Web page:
Cats should always have free access to fresh, clean water. The water
dish itself should be wide and shallow. Consider a continuous flow water
fountain to entice your cat and increase their water consumption. When
it comes to food, however, every cat is different; some cats are free-fed,
while others have a specific mealtime schedule. Regardless of when your
cat eats, they need to have a feline-appropriate food bowl. Food dishes
should be wide enough that they can fit their face in without the whiskers
touching the sides, and the dish should be shallow. This design encourages
unrestricted access, and may reduce or eliminate many mealtime problems.
Whiskers. Who would’ve thought they were such intricate and precise
5, 2019: "One of the most striking differences between
a cat and a lie is that a cat only has nine lives." -
6, 2019: "I found out why cats drink out of the toilet.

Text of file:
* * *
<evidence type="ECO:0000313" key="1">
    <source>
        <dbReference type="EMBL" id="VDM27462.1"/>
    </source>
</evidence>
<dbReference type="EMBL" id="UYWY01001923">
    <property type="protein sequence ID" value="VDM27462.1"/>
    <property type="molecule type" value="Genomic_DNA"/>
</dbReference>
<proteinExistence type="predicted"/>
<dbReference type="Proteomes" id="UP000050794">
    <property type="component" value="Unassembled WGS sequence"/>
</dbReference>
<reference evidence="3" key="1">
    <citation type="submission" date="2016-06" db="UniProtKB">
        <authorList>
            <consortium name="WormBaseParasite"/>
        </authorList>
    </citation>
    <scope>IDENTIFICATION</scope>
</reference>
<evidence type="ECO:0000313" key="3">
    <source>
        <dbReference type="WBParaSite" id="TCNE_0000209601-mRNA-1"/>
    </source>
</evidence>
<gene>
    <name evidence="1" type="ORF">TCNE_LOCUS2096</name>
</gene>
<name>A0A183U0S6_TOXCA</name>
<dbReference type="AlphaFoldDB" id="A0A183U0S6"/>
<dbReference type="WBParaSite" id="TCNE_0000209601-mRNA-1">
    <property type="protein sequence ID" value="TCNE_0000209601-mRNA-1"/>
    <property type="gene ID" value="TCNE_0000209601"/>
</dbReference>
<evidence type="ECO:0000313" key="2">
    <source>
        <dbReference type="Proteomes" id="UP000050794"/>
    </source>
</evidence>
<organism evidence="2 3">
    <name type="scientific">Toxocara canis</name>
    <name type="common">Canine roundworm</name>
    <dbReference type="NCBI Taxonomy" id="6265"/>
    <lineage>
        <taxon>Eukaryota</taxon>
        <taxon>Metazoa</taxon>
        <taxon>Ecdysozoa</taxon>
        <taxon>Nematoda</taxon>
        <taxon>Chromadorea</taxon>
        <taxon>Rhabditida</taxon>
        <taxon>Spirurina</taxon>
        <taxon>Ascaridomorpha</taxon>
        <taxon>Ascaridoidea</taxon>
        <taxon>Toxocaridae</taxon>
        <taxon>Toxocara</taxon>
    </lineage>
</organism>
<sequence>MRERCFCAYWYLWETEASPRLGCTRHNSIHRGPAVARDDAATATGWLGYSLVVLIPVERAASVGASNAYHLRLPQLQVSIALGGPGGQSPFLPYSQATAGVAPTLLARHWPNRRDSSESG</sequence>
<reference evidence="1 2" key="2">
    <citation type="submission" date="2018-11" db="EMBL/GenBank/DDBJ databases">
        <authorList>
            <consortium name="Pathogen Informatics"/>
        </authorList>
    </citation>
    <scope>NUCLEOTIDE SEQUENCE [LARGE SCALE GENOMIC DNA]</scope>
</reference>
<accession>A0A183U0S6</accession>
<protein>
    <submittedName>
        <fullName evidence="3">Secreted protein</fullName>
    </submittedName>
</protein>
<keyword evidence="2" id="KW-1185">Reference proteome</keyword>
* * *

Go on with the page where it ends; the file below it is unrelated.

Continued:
My mother told me it's because the water is cold in there.
And I'm like: How did my mother know that?" - Wendy
Gratuitous Kittiness: "Thanks, but we'll let ourselves out."
Cat Mewvie: The "Valzer Triste" from "Allegro
Art: "Ocelot" by Vincius LeBeck.
7, 2019: "The smart cat doesn't let on that he is." -
Gratuitous Kittiness: "Hark! Evil is afoot!"
Cat Mewvie: At the end they all
held up little kitty lighters.
Feline Art: "Feline
8, 2019: "Cats are notoriously sore losers. Coming
in second best, especially to someone as poorly coordinated
as a human being, grates their sensibility." - Stephen
Gratuitous Kittiness: Which princess will wear the glass slipper?